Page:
Prescribe SGLT2 inhibitors or GLP1 receptor agonists to reduce CV risk in diabetes: Expert Consensus
The American College of Cardiology has released the 2020 expert consensus decision pathway (ECDP) on novel therapies for cardiovascular risk reduction in type 2 diabetes (T2D) patients.
The guidance, published in the Journal of the American College of Cardiology suggests that clinicians should consider prescribing sodium-glucose cotransporter 2 (SGLT2) inhibitors or glucagon-like peptide 1 (GLP-1) receptor agonists for patients with diabetes and high cardiovascular risk in order to reduce CV risk.
This ECDP reflects the change in the paradigm of how the CV specialist should approach the care of patients with T2D. Earlier, CV specialists focused on the optimization of risk factor in diabetes patients. Medications used for blood sugar control were not adjusted by CV specialists, in part because they were not expected to demonstrate direct CV benefit.
The recent developments of SGLT2 inhibitors and GLP-1RAs has, for the first time, demonstrated that specific treatments developed for glucose lowering can directly improve CV outcomes. In large, well-conducted, randomized clinical trials, specific medications in these 2 classes have been proven to reduce rates of acute MI, stroke, and CV death in patients with T2D (most with established ASCVD). These benefits appear to be independent of their effects on HbA1c. Thus, CV specialists now need to incorporate these agents into their care of patients with T2D, and coordinate care with the primary diabetes care providers, to optimize clinical outcomes in patients with diabetes.
This guideline provides a practical guide to CV specialists on initiation and monitoring of SGLT2 inhibitors and GLP-1RAs with the express goal of reducing CV risk.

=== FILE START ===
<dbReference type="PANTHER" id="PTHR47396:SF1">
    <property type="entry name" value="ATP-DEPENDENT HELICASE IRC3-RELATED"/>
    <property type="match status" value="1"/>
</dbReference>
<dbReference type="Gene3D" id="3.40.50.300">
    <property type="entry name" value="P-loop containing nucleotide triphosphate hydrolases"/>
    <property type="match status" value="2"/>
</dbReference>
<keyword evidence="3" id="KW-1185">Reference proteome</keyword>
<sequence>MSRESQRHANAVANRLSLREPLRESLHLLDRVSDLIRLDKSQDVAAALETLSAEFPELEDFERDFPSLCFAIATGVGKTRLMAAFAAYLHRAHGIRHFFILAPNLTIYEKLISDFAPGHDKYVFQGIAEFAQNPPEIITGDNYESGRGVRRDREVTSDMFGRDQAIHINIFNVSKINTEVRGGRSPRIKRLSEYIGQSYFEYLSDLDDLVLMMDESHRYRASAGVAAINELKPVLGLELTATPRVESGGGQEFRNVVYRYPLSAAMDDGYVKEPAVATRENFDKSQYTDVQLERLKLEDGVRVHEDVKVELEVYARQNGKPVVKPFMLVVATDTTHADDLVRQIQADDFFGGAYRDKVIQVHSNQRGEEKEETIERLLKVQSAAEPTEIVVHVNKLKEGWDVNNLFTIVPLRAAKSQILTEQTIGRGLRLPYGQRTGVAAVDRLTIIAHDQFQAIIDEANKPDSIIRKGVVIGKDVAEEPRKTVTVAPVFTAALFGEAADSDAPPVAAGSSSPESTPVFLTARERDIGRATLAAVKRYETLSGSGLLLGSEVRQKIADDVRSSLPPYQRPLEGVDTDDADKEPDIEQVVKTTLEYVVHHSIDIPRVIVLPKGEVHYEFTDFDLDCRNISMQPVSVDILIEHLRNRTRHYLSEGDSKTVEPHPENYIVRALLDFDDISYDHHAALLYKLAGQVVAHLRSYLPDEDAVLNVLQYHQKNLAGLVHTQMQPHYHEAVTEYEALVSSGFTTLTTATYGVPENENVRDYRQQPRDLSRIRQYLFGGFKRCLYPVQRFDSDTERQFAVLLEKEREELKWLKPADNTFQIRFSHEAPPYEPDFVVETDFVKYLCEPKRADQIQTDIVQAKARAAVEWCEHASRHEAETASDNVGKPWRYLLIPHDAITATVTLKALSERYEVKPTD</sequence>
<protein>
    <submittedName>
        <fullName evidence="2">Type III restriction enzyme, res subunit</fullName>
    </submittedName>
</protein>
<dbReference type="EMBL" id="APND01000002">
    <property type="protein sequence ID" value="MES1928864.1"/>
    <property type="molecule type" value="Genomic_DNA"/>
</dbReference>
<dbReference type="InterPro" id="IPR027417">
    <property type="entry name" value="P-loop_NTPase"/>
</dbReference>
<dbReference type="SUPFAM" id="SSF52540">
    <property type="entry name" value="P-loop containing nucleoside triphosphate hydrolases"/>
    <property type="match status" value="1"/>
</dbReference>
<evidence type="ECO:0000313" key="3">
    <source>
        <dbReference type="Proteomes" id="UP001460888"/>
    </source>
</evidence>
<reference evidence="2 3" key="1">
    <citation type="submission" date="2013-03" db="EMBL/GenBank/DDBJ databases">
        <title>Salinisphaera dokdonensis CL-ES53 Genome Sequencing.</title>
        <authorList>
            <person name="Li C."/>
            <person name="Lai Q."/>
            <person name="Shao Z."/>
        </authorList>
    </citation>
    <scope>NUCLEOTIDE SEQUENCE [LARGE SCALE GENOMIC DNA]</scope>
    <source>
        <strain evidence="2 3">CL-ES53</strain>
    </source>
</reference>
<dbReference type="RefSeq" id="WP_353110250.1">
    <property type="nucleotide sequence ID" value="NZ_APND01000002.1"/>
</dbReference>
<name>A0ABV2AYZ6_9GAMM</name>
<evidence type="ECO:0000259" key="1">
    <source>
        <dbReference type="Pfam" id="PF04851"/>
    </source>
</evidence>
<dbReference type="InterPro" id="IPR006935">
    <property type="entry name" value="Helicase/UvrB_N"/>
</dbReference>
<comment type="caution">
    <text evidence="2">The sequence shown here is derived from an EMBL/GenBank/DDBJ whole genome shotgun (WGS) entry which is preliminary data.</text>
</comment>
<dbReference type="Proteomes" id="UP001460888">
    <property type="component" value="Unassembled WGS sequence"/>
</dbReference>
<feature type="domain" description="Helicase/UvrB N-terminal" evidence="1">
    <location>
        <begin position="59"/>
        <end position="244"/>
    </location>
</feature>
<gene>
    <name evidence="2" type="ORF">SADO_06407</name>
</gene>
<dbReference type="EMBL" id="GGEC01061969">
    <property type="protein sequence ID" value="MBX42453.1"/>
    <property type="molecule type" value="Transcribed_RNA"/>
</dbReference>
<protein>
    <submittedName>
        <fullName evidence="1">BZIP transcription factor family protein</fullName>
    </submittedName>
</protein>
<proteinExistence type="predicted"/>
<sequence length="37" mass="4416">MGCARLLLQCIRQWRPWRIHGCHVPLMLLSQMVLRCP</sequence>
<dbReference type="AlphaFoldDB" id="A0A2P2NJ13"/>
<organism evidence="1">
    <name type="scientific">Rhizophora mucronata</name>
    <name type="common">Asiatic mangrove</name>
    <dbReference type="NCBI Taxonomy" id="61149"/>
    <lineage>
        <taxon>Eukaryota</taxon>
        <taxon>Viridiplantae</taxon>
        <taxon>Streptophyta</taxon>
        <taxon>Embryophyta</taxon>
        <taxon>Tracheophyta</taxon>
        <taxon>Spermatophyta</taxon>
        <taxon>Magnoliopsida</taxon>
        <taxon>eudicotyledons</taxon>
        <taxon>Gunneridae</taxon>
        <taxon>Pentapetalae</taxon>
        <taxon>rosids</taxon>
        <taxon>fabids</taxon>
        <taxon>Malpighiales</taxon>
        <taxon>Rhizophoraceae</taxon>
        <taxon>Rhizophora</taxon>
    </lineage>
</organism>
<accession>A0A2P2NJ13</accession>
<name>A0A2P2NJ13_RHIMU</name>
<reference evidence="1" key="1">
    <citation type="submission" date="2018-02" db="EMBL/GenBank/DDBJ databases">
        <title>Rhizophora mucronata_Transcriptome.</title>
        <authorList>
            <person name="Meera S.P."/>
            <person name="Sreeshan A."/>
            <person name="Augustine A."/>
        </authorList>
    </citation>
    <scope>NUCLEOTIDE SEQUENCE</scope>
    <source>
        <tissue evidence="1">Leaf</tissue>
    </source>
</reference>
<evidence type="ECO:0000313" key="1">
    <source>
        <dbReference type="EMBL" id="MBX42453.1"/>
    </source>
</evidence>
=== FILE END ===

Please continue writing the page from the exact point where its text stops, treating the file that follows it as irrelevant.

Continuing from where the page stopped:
Key points of this ECDP:
- This ECDP and associated treatment algorithms should be used in concert with established risk factor modification guidelines for the prevention of MACE in patients with T2D, including guidelines on lipids, blood pressure, and antiplatelet therapy.
- This ECDP should also be applied in the context of guideline-directed diabetes care.
- Although intended to facilitate clinical decision making, the information provided in this ECDP should complement, rather than supersede, good clinical judgement.
- The main goals of care for these high-risk patients should be improving survival and quality of life. Achieving these important goals requires a team-based approach to achieve optimal outcomes.
- If used appropriately, the SGLT2 inhibitors and GLP-1RAs discussed in this ECDP should significantly reduce CV morbidity and mortality in these patients.
- The writing committee has highlighted the potential benefits and risks associated with these novel therapies and has sought to provide a context for the rational use of these medications.
"Further evidence is still emerging, and other CV outcomes trials are currently underway. As such, this area of care for affected patients is likely to continue evolving rapidly. We anticipate that the algorithms proposed here will change as new evidence emerges but that the overarching goal of improving CV outcomes in patients with T2D and clinical ASCVD will remain consistent," concluded the authors.